I began writing about baseball myself at a now-defunct webzine in 2001. There is no question I never would have done so without Rob Neyer’s influence and inspiration.  While that ‘zine tanked in early 2003, I considered it a success because at some point during the run Rob, who must have been forwarded the link by one of my 11 readers, sent me a nice email telling me that I had done a good job on a particular piece of analysis. That email was the biggest reason why, a few years later, I felt like I was good enough to start my Shysterball blog. I didn’t care that absolutely no one read the thing for the first couple of months. Rob had once seen my work and said it was good and that was all the validation I needed.

But then people started reading Shysterball. Why? Because Rob started linking it.  At first just a couple of random “this is neat” links. Then, in November 2007 he mentioned Shysterball prominently during one of his ESPN chats.  My traffic took off.  I was asked to write some guest columns on other websites that got some notice. Eventually I was asked to move Shysterball to The Hardball Times, and from there I was asked to chip in part time on the blog that became HardballTalk. In short, I owe my career to Rob Neyer.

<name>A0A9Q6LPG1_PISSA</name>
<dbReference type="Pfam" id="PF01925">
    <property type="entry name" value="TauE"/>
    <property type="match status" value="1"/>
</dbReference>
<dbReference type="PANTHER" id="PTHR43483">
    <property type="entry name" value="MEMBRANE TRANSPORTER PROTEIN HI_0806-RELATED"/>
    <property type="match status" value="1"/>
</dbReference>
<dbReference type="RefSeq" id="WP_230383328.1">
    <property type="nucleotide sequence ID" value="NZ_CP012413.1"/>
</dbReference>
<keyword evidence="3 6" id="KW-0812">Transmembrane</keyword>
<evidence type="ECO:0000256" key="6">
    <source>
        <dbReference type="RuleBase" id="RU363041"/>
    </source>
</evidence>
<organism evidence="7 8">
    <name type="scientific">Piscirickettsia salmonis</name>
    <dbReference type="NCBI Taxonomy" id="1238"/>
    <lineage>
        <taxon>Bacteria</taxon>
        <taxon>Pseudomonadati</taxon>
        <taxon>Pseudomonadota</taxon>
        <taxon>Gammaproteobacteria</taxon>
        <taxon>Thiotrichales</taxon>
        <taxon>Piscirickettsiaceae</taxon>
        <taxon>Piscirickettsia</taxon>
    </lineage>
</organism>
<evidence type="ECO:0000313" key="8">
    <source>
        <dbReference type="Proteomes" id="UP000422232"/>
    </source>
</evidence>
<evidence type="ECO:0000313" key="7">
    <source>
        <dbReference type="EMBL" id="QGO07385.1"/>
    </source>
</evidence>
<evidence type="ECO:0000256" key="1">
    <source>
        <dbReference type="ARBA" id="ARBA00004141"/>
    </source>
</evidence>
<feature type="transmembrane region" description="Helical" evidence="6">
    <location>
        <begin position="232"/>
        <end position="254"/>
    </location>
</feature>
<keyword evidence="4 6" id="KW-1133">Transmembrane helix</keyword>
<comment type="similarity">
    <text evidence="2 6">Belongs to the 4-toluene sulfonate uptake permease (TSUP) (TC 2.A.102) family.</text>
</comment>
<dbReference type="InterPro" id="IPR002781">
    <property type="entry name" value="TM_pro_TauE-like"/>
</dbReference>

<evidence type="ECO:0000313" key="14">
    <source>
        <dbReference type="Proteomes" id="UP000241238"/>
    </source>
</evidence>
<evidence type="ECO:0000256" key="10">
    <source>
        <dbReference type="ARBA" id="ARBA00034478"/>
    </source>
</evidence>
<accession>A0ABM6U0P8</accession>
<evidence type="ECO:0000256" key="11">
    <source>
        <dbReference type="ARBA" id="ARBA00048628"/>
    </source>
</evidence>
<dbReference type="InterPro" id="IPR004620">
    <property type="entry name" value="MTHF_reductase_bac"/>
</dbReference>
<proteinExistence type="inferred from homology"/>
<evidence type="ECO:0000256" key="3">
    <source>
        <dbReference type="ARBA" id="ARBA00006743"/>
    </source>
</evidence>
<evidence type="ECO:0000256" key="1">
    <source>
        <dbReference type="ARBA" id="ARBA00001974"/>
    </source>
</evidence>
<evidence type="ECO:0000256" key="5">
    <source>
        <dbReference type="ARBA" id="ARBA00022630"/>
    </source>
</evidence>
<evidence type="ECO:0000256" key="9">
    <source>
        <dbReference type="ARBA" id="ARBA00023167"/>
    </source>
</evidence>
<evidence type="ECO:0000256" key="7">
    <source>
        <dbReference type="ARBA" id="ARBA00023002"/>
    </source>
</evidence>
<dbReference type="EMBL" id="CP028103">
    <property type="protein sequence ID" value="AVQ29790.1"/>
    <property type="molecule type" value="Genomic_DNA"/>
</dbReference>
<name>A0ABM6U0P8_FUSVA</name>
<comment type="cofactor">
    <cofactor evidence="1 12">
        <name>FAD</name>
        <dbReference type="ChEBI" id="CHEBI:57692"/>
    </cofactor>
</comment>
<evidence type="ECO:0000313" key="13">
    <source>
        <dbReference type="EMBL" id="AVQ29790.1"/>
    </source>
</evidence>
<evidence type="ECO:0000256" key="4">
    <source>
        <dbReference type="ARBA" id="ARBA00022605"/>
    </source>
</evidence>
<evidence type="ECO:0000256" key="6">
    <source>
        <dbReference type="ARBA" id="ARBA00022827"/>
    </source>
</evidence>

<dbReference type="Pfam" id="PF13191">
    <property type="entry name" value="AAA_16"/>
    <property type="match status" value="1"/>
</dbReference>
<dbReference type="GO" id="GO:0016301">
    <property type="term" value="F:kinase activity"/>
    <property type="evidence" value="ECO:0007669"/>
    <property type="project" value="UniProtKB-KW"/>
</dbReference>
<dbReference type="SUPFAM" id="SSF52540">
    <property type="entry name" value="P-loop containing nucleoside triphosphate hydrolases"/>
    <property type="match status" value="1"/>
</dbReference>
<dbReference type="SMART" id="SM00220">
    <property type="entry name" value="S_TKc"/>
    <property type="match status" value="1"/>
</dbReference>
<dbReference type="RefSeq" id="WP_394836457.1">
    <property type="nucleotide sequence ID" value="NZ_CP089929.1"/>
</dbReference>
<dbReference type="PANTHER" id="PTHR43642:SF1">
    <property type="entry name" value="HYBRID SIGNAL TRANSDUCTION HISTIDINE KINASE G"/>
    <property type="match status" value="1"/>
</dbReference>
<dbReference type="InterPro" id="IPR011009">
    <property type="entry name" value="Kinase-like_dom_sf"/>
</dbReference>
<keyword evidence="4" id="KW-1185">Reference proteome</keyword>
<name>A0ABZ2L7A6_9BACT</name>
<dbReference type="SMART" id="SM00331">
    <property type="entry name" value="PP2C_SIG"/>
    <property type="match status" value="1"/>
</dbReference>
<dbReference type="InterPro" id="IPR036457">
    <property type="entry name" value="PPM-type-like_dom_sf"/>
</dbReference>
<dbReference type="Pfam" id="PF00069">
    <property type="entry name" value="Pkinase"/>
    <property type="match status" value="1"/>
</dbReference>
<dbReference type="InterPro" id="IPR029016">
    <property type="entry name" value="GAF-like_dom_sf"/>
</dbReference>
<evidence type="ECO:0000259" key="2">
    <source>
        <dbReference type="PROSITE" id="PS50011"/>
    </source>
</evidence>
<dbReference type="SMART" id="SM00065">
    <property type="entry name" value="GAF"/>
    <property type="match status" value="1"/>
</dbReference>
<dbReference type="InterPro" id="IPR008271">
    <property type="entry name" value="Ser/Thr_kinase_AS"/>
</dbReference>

Thank you for all of your great work for ESPN, Rob.  Good luck with all of the great work you’ll surely do in the future.

Watch: Cody Bellinger breaks NL rookie home run record

Getty Images
Leave a comment

Cody Bellinger helped the Dodgers to their first lead on Friday night, going deep for his 39th home run of the season and setting a new National League rookie home run record in the process. With two on and two out in the third inning, the Dodgers’ slugger launched a 2-1 pitch from the Giants’ Jeff Samardzija, skimming the right field fence to give the team a three-run cushion:

The three-run bomb was Bellinger’s sixth of the season. In what is undoubtedly a Rookie of the Year award-worthy campaign, he’s logged 21 solo shots, 11 two-run blasts and a single grand slam. His historic home run topped former NL rookie leaders Frank Robinson and Wally Berger, at 38 homers apiece.